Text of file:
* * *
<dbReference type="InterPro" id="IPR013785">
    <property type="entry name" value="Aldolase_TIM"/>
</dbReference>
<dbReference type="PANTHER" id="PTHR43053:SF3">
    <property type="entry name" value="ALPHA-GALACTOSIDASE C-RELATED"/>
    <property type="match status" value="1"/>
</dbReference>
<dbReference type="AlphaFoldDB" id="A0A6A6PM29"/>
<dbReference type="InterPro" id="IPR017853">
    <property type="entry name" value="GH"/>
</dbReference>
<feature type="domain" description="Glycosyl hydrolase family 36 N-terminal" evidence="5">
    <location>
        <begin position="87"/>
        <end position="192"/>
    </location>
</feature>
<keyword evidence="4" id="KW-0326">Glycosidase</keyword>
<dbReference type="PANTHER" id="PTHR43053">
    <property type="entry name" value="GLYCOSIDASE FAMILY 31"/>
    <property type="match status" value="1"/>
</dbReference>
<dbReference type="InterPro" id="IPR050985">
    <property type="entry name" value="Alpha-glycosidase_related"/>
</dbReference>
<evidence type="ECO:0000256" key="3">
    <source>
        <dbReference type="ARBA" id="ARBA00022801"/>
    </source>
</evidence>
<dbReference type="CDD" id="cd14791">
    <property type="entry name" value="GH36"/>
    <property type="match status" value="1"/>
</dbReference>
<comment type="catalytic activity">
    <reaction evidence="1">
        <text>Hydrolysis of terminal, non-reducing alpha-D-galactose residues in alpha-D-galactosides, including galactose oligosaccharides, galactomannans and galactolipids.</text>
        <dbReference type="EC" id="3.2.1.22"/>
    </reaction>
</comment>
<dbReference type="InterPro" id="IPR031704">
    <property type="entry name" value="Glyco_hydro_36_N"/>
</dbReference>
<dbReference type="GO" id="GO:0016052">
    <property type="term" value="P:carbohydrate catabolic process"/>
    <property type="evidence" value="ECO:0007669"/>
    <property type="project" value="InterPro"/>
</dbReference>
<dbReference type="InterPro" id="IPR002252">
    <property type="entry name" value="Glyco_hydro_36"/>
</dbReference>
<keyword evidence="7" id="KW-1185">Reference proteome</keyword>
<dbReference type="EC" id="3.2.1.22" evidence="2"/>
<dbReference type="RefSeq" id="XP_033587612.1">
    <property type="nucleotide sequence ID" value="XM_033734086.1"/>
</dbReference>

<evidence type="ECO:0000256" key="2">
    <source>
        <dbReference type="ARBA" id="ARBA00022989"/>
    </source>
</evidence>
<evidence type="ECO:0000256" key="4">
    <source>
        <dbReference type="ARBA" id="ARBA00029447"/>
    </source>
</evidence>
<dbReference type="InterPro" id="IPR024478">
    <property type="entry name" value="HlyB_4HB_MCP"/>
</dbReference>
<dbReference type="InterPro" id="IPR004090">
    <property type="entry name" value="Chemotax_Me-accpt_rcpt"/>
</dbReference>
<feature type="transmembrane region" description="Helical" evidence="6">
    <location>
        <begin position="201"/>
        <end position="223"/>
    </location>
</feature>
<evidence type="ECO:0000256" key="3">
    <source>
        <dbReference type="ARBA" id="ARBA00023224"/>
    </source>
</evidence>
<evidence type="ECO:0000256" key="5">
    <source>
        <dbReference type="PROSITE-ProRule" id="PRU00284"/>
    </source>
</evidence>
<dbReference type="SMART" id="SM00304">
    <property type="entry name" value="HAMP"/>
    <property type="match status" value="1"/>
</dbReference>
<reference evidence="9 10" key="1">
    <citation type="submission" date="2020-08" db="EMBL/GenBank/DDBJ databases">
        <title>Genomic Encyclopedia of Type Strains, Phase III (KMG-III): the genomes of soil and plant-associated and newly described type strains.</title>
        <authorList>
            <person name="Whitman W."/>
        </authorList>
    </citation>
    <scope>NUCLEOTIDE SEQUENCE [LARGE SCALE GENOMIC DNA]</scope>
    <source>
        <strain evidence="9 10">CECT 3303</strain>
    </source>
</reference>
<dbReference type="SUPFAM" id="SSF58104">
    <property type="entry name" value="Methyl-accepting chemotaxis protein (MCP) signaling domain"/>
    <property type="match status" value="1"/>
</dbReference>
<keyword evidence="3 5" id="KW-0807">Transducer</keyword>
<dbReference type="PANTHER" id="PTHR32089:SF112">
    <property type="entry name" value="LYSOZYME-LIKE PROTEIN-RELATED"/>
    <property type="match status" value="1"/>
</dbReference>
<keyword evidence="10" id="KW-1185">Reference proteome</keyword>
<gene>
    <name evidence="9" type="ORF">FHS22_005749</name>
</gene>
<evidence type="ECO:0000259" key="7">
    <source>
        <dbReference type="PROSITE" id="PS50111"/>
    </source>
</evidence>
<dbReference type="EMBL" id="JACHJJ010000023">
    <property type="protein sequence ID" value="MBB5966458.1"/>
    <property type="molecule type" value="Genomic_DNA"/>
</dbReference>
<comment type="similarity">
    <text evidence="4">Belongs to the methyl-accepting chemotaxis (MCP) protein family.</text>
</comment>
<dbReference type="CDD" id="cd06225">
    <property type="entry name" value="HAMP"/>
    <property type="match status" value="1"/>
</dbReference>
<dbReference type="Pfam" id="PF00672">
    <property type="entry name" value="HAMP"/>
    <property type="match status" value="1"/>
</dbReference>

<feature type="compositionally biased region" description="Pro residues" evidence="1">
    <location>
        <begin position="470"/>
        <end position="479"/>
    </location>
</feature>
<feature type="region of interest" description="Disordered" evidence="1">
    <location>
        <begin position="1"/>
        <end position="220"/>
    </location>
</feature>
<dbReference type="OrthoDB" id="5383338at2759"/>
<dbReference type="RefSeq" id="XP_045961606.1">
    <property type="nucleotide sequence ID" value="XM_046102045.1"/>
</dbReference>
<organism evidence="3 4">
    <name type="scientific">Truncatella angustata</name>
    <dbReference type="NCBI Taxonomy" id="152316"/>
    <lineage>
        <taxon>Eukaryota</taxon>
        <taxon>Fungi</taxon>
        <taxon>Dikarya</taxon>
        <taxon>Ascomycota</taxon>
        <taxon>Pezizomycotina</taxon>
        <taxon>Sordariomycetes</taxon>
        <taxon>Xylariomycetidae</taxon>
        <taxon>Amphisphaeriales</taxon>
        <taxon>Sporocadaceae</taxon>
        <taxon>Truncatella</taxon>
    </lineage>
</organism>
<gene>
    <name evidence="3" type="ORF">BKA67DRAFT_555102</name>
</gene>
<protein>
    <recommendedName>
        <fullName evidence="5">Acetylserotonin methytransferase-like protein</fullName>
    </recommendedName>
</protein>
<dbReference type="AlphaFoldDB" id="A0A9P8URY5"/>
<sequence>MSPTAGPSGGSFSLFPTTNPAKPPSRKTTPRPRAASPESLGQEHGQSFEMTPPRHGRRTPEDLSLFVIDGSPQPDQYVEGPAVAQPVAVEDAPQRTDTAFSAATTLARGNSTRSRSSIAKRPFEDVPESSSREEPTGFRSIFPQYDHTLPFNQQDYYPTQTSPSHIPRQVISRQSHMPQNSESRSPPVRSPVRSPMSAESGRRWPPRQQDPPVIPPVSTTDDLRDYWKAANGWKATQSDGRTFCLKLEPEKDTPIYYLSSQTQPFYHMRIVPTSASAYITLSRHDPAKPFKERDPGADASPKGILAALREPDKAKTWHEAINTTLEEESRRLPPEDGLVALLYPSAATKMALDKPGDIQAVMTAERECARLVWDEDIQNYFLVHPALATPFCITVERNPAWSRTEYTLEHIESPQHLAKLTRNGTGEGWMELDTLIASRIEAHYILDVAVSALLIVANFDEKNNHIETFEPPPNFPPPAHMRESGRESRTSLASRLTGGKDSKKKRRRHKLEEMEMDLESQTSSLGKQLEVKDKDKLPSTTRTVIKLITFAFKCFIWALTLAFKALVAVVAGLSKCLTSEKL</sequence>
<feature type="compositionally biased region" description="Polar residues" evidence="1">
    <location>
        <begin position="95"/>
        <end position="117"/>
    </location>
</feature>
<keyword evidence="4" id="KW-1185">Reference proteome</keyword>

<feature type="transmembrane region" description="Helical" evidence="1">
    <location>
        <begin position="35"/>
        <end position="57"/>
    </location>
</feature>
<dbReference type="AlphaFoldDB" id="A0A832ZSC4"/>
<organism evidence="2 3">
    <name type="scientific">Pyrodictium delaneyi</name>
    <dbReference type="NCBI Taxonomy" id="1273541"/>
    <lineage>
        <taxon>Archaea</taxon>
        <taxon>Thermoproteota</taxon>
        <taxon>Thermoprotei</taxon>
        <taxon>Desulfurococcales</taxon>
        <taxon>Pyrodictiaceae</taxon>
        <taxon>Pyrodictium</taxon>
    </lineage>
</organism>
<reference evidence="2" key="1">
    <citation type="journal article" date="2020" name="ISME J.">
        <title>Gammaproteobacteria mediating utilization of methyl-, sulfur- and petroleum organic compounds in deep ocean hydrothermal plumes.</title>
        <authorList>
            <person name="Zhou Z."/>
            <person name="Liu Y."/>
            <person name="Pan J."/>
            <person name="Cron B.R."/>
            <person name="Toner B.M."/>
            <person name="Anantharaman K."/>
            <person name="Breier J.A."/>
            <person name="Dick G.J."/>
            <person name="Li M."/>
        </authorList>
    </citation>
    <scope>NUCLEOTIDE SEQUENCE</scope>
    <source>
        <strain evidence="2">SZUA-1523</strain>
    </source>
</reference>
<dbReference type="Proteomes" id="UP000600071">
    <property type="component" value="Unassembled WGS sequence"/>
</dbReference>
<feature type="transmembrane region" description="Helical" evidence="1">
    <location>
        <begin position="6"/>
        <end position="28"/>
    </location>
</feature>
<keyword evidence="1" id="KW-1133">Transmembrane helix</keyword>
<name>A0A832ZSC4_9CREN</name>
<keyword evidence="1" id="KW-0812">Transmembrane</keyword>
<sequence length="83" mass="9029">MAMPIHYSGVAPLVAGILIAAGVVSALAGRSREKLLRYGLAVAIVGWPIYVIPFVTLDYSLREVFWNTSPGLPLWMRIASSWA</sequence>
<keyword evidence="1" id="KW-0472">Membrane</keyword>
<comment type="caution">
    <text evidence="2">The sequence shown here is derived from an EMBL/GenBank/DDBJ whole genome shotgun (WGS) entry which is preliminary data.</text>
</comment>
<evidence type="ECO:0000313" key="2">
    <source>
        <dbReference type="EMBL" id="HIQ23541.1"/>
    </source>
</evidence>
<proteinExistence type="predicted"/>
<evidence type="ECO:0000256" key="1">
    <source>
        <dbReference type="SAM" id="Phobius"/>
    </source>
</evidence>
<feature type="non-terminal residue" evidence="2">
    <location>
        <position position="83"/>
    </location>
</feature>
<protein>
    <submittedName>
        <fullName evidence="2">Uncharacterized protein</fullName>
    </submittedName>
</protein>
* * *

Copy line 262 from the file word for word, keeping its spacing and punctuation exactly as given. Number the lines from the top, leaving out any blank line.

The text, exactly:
    </submittedName>